Coral Reef Watch Programme

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The Coral Reef Watch programme has warned that the Earth is on the brink of experiencing a fourth global mass coral bleaching event.

About Coral Reef Watch

  • It is a free online tool that provides a global analysis of sea surface temperature (SST) and outlooks to identify coral reefs that are at risk of bleaching. 
  • It is offering the world's only global early-warning system of coral reef ecosystem environmental changes.
  • It remotely monitors conditions that can cause coral bleaching, disease, and death; delivers information and early warnings in near real-time to our extensive and diverse user community; it uses operational climate forecasts to provide outlooks of stressful environmental conditions on coral reefs worldwide.
  • Its products are primarily sea surface temperature (SST)-based but also incorporate light and ocean color, among other variables.
  • It has been using remote sensing, modeled, and in situ data to operate a decision support system to help all stakeholders around the world prepare for and respond to coral reef ecosystem stressors, predominantly resulting from climate change and warming of the Earth's oceans.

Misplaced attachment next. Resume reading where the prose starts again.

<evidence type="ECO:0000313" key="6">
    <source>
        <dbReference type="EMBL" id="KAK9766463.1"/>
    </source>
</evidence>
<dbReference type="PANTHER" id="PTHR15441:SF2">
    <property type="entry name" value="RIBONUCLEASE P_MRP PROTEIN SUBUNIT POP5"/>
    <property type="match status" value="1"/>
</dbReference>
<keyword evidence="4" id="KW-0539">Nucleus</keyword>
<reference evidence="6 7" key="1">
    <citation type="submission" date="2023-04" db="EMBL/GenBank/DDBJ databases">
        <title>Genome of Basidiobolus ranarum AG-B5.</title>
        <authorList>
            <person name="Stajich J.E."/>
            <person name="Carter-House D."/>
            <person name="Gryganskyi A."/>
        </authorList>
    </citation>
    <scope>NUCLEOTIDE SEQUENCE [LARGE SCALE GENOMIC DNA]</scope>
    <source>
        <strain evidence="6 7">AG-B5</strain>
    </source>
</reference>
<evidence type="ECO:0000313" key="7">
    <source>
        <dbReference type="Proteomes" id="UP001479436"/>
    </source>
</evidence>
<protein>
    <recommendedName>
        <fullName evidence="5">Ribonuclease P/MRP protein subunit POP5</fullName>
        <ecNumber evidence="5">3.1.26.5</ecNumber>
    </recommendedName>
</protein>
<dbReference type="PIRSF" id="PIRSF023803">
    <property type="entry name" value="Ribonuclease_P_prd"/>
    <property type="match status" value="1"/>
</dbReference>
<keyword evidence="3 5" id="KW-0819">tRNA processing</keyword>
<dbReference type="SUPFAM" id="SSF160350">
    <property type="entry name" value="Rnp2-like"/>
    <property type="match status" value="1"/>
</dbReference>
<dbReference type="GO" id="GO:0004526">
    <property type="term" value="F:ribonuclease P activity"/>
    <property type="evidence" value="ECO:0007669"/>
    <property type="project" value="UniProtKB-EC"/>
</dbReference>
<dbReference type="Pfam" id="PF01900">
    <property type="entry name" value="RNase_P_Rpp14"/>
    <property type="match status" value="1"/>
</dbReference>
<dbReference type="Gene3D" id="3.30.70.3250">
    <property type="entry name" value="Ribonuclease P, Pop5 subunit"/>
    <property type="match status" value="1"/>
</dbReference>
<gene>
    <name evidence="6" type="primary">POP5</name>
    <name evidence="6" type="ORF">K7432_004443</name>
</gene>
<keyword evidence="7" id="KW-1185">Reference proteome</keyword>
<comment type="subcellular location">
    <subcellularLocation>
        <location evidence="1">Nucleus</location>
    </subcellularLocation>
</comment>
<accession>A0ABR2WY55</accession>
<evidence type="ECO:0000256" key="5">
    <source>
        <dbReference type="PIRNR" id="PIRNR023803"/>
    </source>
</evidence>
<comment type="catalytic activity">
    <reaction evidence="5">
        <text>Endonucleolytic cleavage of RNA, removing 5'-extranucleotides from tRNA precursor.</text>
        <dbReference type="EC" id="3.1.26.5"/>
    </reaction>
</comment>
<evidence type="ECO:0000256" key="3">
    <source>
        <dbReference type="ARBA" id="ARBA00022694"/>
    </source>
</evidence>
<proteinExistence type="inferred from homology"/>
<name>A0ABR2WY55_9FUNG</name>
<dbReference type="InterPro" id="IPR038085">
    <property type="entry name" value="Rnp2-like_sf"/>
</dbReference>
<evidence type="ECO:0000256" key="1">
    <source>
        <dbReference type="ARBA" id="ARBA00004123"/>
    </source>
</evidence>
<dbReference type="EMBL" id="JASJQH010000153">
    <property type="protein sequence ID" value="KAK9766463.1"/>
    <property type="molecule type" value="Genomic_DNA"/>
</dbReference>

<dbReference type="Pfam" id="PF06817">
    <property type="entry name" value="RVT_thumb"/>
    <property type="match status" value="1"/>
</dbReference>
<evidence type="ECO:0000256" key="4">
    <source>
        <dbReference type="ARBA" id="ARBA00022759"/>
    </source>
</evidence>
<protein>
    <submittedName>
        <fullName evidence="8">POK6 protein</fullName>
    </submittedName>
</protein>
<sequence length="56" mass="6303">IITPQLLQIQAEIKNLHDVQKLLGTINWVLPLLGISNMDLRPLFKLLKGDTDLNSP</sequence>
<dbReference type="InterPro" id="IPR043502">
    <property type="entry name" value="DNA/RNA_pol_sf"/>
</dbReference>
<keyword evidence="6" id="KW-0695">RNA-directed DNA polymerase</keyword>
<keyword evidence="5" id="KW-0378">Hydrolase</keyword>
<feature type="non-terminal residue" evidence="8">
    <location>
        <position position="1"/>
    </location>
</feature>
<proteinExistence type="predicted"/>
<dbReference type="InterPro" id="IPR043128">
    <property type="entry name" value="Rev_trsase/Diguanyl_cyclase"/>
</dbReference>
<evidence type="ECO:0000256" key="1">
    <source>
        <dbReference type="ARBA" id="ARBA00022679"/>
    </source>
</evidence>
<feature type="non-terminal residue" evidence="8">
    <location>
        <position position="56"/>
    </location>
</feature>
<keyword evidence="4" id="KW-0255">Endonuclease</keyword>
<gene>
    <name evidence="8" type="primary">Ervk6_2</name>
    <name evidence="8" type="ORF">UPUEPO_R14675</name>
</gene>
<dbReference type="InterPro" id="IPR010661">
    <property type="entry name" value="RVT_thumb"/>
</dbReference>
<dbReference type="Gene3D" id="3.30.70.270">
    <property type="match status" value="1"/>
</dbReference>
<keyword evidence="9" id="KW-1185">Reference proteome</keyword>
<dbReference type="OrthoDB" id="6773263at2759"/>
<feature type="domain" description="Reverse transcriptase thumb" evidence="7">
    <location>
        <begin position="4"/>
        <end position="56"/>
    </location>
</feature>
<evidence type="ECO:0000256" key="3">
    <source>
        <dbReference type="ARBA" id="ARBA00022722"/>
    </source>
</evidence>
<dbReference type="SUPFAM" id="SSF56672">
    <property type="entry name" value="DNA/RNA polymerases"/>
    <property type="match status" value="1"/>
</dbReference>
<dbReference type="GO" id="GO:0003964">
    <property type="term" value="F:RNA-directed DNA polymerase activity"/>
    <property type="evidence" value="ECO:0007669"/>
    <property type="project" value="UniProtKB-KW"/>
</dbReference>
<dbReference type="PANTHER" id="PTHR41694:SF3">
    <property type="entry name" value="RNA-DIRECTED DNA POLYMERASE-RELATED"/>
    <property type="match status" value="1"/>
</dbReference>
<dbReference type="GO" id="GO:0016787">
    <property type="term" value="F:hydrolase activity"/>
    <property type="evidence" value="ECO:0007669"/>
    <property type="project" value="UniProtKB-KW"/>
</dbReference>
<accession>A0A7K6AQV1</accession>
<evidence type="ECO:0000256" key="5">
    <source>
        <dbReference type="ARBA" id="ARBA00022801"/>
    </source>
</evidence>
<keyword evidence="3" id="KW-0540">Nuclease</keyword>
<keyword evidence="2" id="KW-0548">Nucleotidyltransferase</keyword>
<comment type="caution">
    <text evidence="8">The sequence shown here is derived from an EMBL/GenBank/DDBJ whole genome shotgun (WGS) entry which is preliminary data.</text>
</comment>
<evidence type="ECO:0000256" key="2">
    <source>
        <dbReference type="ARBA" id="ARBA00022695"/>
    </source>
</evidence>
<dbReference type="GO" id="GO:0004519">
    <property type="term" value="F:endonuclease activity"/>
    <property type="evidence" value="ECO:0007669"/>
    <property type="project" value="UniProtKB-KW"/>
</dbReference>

• This online tool was developed by National Oceanic and Atmospheric Administration (NOAA). 

Key facts about Corals

  • Corals are marine invertebrates or animals not possessing a spine.
  • Each coral is called a polyp and thousands of such polyps live together to form a colony, which grows when polyps multiply to make copies of themselves.
  • Corals share a symbiotic relationship with single-celled algae called zooxanthellae.
  • The algae provides the coral with food and nutrients, which they make through photosynthesis, using the sun’s light.
  • In turn, the corals give the algae a home and key nutrients. The zooxanthellae also give corals their bright colour.
  • Australia’s Great Barrier Reef is the world’s largest reef system stretching across 2,300 km.

Also Read: Fourth Mass Coral Reef Bleaching

Q1) What is Coral Bleaching?

It happens when corals experience stress in their environment due to changes in temperature, pollution or high levels of ocean acidity.Under stressed conditions, the zooxanthellae or food-producing algae living inside coral polyps start producing reactive oxygen species, which are not beneficial to the corals.

Source: Fourth global mass coral bleaching? Great Barrier Reef severely affected, corals seen dying